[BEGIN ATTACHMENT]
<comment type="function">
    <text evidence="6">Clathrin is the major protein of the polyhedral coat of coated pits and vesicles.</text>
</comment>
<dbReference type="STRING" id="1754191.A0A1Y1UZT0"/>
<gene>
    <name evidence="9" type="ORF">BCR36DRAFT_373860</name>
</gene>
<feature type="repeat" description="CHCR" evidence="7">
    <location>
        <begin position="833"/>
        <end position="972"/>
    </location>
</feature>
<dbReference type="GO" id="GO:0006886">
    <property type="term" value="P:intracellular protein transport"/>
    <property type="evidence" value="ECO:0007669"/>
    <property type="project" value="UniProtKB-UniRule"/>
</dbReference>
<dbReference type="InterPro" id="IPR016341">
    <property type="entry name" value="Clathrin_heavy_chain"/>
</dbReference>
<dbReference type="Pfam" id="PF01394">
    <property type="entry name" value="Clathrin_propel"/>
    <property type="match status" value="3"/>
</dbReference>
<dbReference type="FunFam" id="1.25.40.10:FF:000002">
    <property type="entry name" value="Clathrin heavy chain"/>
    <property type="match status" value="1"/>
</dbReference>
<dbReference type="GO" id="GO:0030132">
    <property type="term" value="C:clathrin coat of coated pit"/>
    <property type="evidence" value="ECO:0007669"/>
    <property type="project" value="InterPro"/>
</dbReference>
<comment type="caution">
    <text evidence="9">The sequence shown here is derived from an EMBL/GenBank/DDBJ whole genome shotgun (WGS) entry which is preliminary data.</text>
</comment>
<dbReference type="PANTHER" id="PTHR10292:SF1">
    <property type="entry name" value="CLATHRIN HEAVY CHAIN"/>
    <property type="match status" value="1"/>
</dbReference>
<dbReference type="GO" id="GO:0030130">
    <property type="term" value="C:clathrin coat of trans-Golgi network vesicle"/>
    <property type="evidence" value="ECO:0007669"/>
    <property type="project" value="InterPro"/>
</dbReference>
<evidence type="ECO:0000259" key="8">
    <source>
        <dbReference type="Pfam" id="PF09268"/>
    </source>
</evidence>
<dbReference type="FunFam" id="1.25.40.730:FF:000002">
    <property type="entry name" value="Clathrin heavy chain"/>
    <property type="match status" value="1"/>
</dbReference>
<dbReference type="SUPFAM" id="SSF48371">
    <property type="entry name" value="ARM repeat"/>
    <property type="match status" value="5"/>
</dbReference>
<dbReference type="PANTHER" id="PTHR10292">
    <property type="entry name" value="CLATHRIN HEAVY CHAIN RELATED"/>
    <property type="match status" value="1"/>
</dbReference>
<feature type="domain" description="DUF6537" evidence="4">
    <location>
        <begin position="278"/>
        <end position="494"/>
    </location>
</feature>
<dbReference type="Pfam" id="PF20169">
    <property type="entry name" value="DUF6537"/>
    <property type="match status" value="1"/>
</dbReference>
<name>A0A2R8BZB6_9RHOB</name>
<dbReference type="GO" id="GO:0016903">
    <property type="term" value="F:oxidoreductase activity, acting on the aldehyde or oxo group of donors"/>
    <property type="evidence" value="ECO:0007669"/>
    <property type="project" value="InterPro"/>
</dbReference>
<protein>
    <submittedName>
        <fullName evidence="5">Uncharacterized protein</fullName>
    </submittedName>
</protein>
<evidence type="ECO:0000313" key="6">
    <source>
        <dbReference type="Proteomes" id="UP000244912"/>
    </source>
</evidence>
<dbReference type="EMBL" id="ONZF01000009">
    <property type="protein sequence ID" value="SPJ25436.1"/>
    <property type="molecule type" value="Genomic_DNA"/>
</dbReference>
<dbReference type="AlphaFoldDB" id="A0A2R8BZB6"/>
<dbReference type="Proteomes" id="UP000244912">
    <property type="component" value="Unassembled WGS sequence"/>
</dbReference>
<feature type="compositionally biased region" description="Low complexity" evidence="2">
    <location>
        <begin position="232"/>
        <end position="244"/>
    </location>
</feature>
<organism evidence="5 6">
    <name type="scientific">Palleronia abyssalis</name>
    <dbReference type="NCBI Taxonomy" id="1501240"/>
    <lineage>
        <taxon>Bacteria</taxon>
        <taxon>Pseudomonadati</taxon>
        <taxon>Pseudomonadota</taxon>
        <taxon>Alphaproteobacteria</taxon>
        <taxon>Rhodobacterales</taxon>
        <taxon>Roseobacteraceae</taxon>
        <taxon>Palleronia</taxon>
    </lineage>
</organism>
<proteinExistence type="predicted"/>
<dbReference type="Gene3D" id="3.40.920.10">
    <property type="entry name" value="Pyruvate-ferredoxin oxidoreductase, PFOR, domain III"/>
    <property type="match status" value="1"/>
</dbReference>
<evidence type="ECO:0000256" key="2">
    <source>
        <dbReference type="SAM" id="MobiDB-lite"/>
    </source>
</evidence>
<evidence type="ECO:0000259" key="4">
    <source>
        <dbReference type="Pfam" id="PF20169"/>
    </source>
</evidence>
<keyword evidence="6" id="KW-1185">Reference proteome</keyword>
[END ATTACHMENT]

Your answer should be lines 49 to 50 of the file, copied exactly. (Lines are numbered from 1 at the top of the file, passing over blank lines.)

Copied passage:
        <dbReference type="Pfam" id="PF09268"/>
    </source>